And yes, the government should get involved. Gates states that the government must play an active role in controlling the speed of automation and labor displacement instead of just relying on businesses to do everything. This way, inequity won’t be so rampant, and those in the low-income bracket won’t become even more disadvantaged.

 

Pair It with Universal Basic Income

Forbes contributor Ian Morris points out that robot taxation can also be merged with the concept of universal basic income. This can be funded by the amount collected from automation taxes and will ensure that everyone will have a monthly income that they can use to fulfill their basic needs. Morris agrees, though, that the country and the entire world will have to go through a painful transition before a balance can be achieved between automation and labor displacement.

 

Future Robots to Be Smartphone Driven and Not in Russia

 Robotics  Comments Off on Future Robots to Be Smartphone Driven and Not in Russia
May 152014
 

Future robots will not likely be like the lead in the “Terminator” movies. Many Internet of Everything robots already exist in some homes in the form of household appliances, thermostats and even automated vacuum cleaners.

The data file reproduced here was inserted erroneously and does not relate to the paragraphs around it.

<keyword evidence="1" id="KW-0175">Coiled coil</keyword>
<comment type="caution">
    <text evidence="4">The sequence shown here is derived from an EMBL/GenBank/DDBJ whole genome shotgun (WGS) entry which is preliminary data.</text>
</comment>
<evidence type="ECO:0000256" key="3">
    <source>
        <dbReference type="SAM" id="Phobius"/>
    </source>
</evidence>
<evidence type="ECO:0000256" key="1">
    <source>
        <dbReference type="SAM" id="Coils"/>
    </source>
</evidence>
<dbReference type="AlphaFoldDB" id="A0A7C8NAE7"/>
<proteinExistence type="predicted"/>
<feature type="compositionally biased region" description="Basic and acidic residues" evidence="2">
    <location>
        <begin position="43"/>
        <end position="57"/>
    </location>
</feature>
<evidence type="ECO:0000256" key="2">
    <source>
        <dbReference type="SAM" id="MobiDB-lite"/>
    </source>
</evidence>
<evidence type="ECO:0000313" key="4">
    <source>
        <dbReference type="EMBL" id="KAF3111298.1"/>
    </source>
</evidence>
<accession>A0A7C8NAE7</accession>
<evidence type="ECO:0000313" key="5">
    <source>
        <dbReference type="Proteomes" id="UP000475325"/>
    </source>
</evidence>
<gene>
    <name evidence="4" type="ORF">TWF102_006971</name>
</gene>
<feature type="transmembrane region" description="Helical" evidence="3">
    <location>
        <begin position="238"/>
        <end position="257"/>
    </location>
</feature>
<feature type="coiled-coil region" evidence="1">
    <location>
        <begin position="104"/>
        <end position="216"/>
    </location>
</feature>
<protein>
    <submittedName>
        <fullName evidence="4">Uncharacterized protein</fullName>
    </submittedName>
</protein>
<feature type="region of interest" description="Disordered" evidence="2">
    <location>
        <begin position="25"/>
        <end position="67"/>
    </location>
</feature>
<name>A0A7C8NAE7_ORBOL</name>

According to the Moscow Times, Russia is behind the curve when it comes to developing future robots. And, when they are designing and building bots, a lot of the work is outsourced to other countries such as China.

Before Arnold Schwarzen-governor goes back to the future in search for John Connor, there will be many less sophisticated bots helping us with our daily lives.

The Moscow Times says, “While industrial and household, or service, robots are a fast-emerging new global market, Russia so far has acquired only a small portion of it. It buys robots each year by the hundreds, while according to the International Federation of Robotics, in 2012 about 3 million robots were sold worldwide for personal and domestic use and almost 160,000 for industrial application.”

It has now come to the point in our world’s development that the U. N. is considering banning killer robots. This includes fully autonomous killer land bots and well as drones.

I predict there will come a time when we’ll be able to put 100 robots in a room randomly typing at their keyboards an create the Great American novel.

 

References

http://www.themoscowtimes.com/business/article/the-robotized-future-will-look-like-transformers-but-will-not-be-made-in-russia/500220.html

http://mashable.com/2014/05/13/un-ban-killer-robots/